Wednesday, May 4, 2011

Addressing Students' Concerns about MY Access Online Writing Program

Last February 3 students sent in comments via the district's website to complain about MY Access. Their number one concern was that teachers used MY Access to grade their writing. They were upset about this because they realize that the program isn't perfect in "grading" their papers. (After all, their friends said their writing was near-perfect.) 

The three also feared that their teachers NEVER even read their work to see if they agreed with the MY Access scores.

Although the district could not find the students in our system, I was still asked to reply to these mystery students' valid concerns. (Think they used aliases?) 

In my response, I promised that I would share their criticisms with our district's educators, and so I ask teachers who read this and who use the online writing program review this response and then reflect upon whether or not they are guilty of these practices.

So read on and tell me what you think. I'd love to hear from you! 

Dear H, S, and S,

First I commend you for sending your concerns about the MY Access Online Writing Program to our district. Your emails were forwarded to me because I train and support teachers who use MY Access in their classrooms. Secondly, I am concerned about the valid issues each of you raise, and I hope to address those concerns and correct some of the problems that you mention.

Your concerns are concerns of mine as well. I will bullet those concerns and my responses below.
  • Teachers should grade papers, not a computer.
    • MY Access is not intended to "grade" papers for teachers, but rather it is designed to serve as a tool to "score" papers as part of the feedback for student writers.
    • Because it is a student tool, teachers should train students in how to use the program to improve their writing so that writers aren't guessing or experimenting to improve writing scores.
    • Students should also be taught how to interpret the feedback to determine which suggestions are most helpful.
    • The program may "score" the papers for feedback purposes, but teachers should read and grade the papers.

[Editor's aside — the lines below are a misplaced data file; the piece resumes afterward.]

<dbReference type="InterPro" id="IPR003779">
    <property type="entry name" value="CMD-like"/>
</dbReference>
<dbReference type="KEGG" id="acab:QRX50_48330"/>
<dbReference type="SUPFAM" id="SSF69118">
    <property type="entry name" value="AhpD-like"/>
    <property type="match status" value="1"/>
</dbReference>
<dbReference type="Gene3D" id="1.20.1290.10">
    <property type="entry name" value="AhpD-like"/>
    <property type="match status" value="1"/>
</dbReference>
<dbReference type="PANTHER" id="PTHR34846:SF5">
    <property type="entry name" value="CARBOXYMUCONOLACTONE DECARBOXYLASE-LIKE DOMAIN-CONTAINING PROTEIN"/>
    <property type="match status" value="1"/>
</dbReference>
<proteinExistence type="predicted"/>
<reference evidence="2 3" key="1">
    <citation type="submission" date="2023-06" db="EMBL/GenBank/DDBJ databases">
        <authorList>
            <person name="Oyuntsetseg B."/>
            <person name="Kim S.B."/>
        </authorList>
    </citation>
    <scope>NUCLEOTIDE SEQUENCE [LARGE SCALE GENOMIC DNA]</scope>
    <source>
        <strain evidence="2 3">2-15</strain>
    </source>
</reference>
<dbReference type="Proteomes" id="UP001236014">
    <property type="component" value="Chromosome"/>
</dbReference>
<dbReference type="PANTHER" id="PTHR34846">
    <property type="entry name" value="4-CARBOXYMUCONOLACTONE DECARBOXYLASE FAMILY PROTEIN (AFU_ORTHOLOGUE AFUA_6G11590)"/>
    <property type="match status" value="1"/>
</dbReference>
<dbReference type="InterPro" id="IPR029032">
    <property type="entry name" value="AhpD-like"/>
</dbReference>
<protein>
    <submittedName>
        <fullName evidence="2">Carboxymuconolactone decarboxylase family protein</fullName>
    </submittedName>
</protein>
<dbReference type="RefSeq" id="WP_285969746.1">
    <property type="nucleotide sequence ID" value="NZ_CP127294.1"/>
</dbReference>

• No scoring machine is completely accurate, but here are some reasons these machines are used.
      • Learning how to quickly analyze feedback suggestions to determine whether or not suggested revisions should be made is an important skill.
      • People do most of their job-related writing on computers.
      • Whether it is Microsoft Word's grammar check or another type of program, writers need to know which suggestions are accurate and which are not. 
      • Your fellow students may be qualified judges of your writing, but they may not. Whether or not their feedback is really helpful depends upon their writing experiences. Most students are still learning the many steps and details required to write well, and so their suggestions may not be helpful.
      • MY Access receives and analyzes thousands of papers. A minimum of 3000 essays need to be hand-scored and the results fed into the writing analysis program before scores are determined and the scoring engine takes over.
      • Feedback for revision can only "suggest" ideas and show examples, but your teacher can AND should share additional revision strategies to further improve your scores. 
    • Online writing programs are a growing part of our computer-driven world.
      • The Direct Writing Assessment (DWA), required for 5th and 8th graders, "machine scores" the essays.
      • A reliable study conducted by the National Assessment of Educational Progress (NAEP) determined that there was little to no difference between the essays that were human scored and those that were machine scored.
      • Future CRT tests will be changed from multiple choice to writing tests that include information from history, science, and language arts. Those online writing tests will, in all likelihood,  be machine scored.
      • Businesses and industry use online writing programs with their employees, including the MY Access, to assess and to support their employees in becoming better writers. 
      • Programs for scoring machines are constantly being improved, and we see and will continue to see better results as this continues. MY Access is listed as one of the best because of the many features that other online programs do not have. Among the most important asset is the number of essays submitted for analysis which increases the accuracy of the scores.
    Because of your comments, the language arts departments plans the following:
    • generally share these student comments about MY Access with all teachers who use MY Access
    • train or re-train teachers as to how they could and should be using the program in their classroom
    • include specific lessons on how to help students revise their work in such a way that scores will improve
    • remind teachers that they need to read and grade required submitted papers
    Although you would like to have students vote on whether or not our district should use the MY Access program, we cannot do that at this time. There are several reasons for this decision; some of which include the necessity of testing student writing, the increased rigor of the writing curriculum our state and district is adopting, and the writing demands of careers and colleges that require schools do all they can to help students improve their writing.

    I hope this rather lengthy message addresses your concerns. If I have not, please email me, and I'll try again.

    Best wishes,
    Renae B. Salisbury